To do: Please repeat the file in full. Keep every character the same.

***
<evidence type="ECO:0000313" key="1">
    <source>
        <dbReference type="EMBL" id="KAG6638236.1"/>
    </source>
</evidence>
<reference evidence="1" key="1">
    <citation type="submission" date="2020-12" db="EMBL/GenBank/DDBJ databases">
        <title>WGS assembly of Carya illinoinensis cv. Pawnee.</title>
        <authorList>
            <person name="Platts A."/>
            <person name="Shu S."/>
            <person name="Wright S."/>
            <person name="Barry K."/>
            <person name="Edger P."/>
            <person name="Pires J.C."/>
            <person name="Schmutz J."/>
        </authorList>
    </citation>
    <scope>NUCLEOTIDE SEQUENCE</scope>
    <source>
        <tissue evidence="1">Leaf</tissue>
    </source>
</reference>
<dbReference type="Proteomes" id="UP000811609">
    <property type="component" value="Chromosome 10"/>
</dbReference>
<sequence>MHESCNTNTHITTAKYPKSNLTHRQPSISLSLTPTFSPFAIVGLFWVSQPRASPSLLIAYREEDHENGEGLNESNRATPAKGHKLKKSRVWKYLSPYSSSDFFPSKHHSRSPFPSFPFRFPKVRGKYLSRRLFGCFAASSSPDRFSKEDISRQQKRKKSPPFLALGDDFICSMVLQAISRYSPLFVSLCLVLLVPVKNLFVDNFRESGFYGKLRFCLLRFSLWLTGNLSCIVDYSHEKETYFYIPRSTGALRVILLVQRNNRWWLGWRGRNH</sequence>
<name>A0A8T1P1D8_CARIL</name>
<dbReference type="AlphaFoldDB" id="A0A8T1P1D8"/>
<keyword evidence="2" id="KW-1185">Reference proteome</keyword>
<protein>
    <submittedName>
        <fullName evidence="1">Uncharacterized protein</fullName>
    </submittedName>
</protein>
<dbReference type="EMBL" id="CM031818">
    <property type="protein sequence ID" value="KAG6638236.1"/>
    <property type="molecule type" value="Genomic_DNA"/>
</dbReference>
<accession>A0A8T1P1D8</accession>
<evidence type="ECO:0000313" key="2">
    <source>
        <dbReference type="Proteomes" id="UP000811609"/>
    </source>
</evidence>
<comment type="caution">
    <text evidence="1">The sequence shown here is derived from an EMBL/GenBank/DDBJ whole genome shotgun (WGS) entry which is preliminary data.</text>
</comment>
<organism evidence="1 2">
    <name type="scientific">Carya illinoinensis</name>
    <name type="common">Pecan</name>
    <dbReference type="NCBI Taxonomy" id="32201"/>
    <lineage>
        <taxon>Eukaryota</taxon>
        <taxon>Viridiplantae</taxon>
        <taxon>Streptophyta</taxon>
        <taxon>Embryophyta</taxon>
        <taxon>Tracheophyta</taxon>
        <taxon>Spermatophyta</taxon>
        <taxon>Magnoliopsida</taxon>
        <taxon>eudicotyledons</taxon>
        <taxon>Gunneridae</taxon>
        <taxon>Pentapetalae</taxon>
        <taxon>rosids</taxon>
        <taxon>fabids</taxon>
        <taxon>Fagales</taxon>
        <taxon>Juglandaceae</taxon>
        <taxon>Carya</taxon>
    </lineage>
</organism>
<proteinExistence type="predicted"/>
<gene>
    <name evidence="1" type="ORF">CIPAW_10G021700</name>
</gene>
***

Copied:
<evidence type="ECO:0000313" key="1">
    <source>
        <dbReference type="EMBL" id="KAG6638236.1"/>
    </source>
</evidence>
<reference evidence="1" key="1">
    <citation type="submission" date="2020-12" db="EMBL/GenBank/DDBJ databases">
        <title>WGS assembly of Carya illinoinensis cv. Pawnee.</title>
        <authorList>
            <person name="Platts A."/>
            <person name="Shu S."/>
            <person name="Wright S."/>
            <person name="Barry K."/>
            <person name="Edger P."/>
            <person name="Pires J.C."/>
            <person name="Schmutz J."/>
        </authorList>
    </citation>
    <scope>NUCLEOTIDE SEQUENCE</scope>
    <source>
        <tissue evidence="1">Leaf</tissue>
    </source>
</reference>
<dbReference type="Proteomes" id="UP000811609">
    <property type="component" value="Chromosome 10"/>
</dbReference>
<sequence>MHESCNTNTHITTAKYPKSNLTHRQPSISLSLTPTFSPFAIVGLFWVSQPRASPSLLIAYREEDHENGEGLNESNRATPAKGHKLKKSRVWKYLSPYSSSDFFPSKHHSRSPFPSFPFRFPKVRGKYLSRRLFGCFAASSSPDRFSKEDISRQQKRKKSPPFLALGDDFICSMVLQAISRYSPLFVSLCLVLLVPVKNLFVDNFRESGFYGKLRFCLLRFSLWLTGNLSCIVDYSHEKETYFYIPRSTGALRVILLVQRNNRWWLGWRGRNH</sequence>
<name>A0A8T1P1D8_CARIL</name>
<dbReference type="AlphaFoldDB" id="A0A8T1P1D8"/>
<keyword evidence="2" id="KW-1185">Reference proteome</keyword>
<protein>
    <submittedName>
        <fullName evidence="1">Uncharacterized protein</fullName>
    </submittedName>
</protein>
<dbReference type="EMBL" id="CM031818">
    <property type="protein sequence ID" value="KAG6638236.1"/>
    <property type="molecule type" value="Genomic_DNA"/>
</dbReference>
<accession>A0A8T1P1D8</accession>
<evidence type="ECO:0000313" key="2">
    <source>
        <dbReference type="Proteomes" id="UP000811609"/>
    </source>
</evidence>
<comment type="caution">
    <text evidence="1">The sequence shown here is derived from an EMBL/GenBank/DDBJ whole genome shotgun (WGS) entry which is preliminary data.</text>
</comment>
<organism evidence="1 2">
    <name type="scientific">Carya illinoinensis</name>
    <name type="common">Pecan</name>
    <dbReference type="NCBI Taxonomy" id="32201"/>
    <lineage>
        <taxon>Eukaryota</taxon>
        <taxon>Viridiplantae</taxon>
        <taxon>Streptophyta</taxon>
        <taxon>Embryophyta</taxon>
        <taxon>Tracheophyta</taxon>
        <taxon>Spermatophyta</taxon>
        <taxon>Magnoliopsida</taxon>
        <taxon>eudicotyledons</taxon>
        <taxon>Gunneridae</taxon>
        <taxon>Pentapetalae</taxon>
        <taxon>rosids</taxon>
        <taxon>fabids</taxon>
        <taxon>Fagales</taxon>
        <taxon>Juglandaceae</taxon>
        <taxon>Carya</taxon>
    </lineage>
</organism>
<proteinExistence type="predicted"/>
<gene>
    <name evidence="1" type="ORF">CIPAW_10G021700</name>
</gene>